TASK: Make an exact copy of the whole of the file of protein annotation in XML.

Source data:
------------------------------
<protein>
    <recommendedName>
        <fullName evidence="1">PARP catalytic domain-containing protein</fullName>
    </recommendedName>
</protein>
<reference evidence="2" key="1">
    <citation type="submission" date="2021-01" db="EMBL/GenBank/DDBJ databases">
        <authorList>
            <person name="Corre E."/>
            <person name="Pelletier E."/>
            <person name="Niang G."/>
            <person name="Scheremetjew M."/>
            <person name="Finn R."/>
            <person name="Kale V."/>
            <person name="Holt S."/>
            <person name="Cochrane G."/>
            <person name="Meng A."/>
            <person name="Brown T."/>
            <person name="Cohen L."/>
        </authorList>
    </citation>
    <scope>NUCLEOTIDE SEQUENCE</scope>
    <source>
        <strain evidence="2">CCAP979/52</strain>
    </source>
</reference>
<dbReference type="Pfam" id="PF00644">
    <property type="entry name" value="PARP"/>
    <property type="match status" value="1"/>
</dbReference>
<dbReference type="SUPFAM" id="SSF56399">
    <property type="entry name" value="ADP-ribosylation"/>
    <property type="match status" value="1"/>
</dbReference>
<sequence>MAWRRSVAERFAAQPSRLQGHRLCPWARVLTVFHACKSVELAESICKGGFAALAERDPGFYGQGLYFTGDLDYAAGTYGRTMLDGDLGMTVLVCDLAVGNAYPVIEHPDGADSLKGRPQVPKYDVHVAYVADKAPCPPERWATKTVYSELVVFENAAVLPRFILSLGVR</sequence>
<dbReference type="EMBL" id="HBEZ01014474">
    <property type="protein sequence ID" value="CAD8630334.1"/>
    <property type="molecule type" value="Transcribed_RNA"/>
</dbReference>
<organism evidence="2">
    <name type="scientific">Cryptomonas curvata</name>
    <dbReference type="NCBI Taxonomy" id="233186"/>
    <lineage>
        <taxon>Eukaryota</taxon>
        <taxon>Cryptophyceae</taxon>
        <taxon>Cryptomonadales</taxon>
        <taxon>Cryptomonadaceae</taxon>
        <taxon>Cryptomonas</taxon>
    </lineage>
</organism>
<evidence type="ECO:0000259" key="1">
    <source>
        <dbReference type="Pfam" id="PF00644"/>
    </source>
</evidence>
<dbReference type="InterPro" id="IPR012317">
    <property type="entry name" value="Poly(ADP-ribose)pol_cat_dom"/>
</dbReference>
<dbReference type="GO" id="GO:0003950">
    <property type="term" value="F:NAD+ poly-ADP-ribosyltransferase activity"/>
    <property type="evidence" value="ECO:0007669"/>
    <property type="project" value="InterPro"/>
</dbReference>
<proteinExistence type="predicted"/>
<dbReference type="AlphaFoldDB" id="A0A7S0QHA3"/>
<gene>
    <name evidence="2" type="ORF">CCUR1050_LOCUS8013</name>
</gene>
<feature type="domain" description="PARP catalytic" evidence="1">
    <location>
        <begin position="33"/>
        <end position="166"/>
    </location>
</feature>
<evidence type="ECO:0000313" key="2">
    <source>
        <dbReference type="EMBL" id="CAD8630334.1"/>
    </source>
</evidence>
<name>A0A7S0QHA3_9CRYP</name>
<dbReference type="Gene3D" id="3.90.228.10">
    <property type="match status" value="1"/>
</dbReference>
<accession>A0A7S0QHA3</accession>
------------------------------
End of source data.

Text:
<protein>
    <recommendedName>
        <fullName evidence="1">PARP catalytic domain-containing protein</fullName>
    </recommendedName>
</protein>
<reference evidence="2" key="1">
    <citation type="submission" date="2021-01" db="EMBL/GenBank/DDBJ databases">
        <authorList>
            <person name="Corre E."/>
            <person name="Pelletier E."/>
            <person name="Niang G."/>
            <person name="Scheremetjew M."/>
            <person name="Finn R."/>
            <person name="Kale V."/>
            <person name="Holt S."/>
            <person name="Cochrane G."/>
            <person name="Meng A."/>
            <person name="Brown T."/>
            <person name="Cohen L."/>
        </authorList>
    </citation>
    <scope>NUCLEOTIDE SEQUENCE</scope>
    <source>
        <strain evidence="2">CCAP979/52</strain>
    </source>
</reference>
<dbReference type="Pfam" id="PF00644">
    <property type="entry name" value="PARP"/>
    <property type="match status" value="1"/>
</dbReference>
<dbReference type="SUPFAM" id="SSF56399">
    <property type="entry name" value="ADP-ribosylation"/>
    <property type="match status" value="1"/>
</dbReference>
<sequence>MAWRRSVAERFAAQPSRLQGHRLCPWARVLTVFHACKSVELAESICKGGFAALAERDPGFYGQGLYFTGDLDYAAGTYGRTMLDGDLGMTVLVCDLAVGNAYPVIEHPDGADSLKGRPQVPKYDVHVAYVADKAPCPPERWATKTVYSELVVFENAAVLPRFILSLGVR</sequence>
<dbReference type="EMBL" id="HBEZ01014474">
    <property type="protein sequence ID" value="CAD8630334.1"/>
    <property type="molecule type" value="Transcribed_RNA"/>
</dbReference>
<organism evidence="2">
    <name type="scientific">Cryptomonas curvata</name>
    <dbReference type="NCBI Taxonomy" id="233186"/>
    <lineage>
        <taxon>Eukaryota</taxon>
        <taxon>Cryptophyceae</taxon>
        <taxon>Cryptomonadales</taxon>
        <taxon>Cryptomonadaceae</taxon>
        <taxon>Cryptomonas</taxon>
    </lineage>
</organism>
<evidence type="ECO:0000259" key="1">
    <source>
        <dbReference type="Pfam" id="PF00644"/>
    </source>
</evidence>
<dbReference type="InterPro" id="IPR012317">
    <property type="entry name" value="Poly(ADP-ribose)pol_cat_dom"/>
</dbReference>
<dbReference type="GO" id="GO:0003950">
    <property type="term" value="F:NAD+ poly-ADP-ribosyltransferase activity"/>
    <property type="evidence" value="ECO:0007669"/>
    <property type="project" value="InterPro"/>
</dbReference>
<proteinExistence type="predicted"/>
<dbReference type="AlphaFoldDB" id="A0A7S0QHA3"/>
<gene>
    <name evidence="2" type="ORF">CCUR1050_LOCUS8013</name>
</gene>
<feature type="domain" description="PARP catalytic" evidence="1">
    <location>
        <begin position="33"/>
        <end position="166"/>
    </location>
</feature>
<evidence type="ECO:0000313" key="2">
    <source>
        <dbReference type="EMBL" id="CAD8630334.1"/>
    </source>
</evidence>
<name>A0A7S0QHA3_9CRYP</name>
<dbReference type="Gene3D" id="3.90.228.10">
    <property type="match status" value="1"/>
</dbReference>
<accession>A0A7S0QHA3</accession>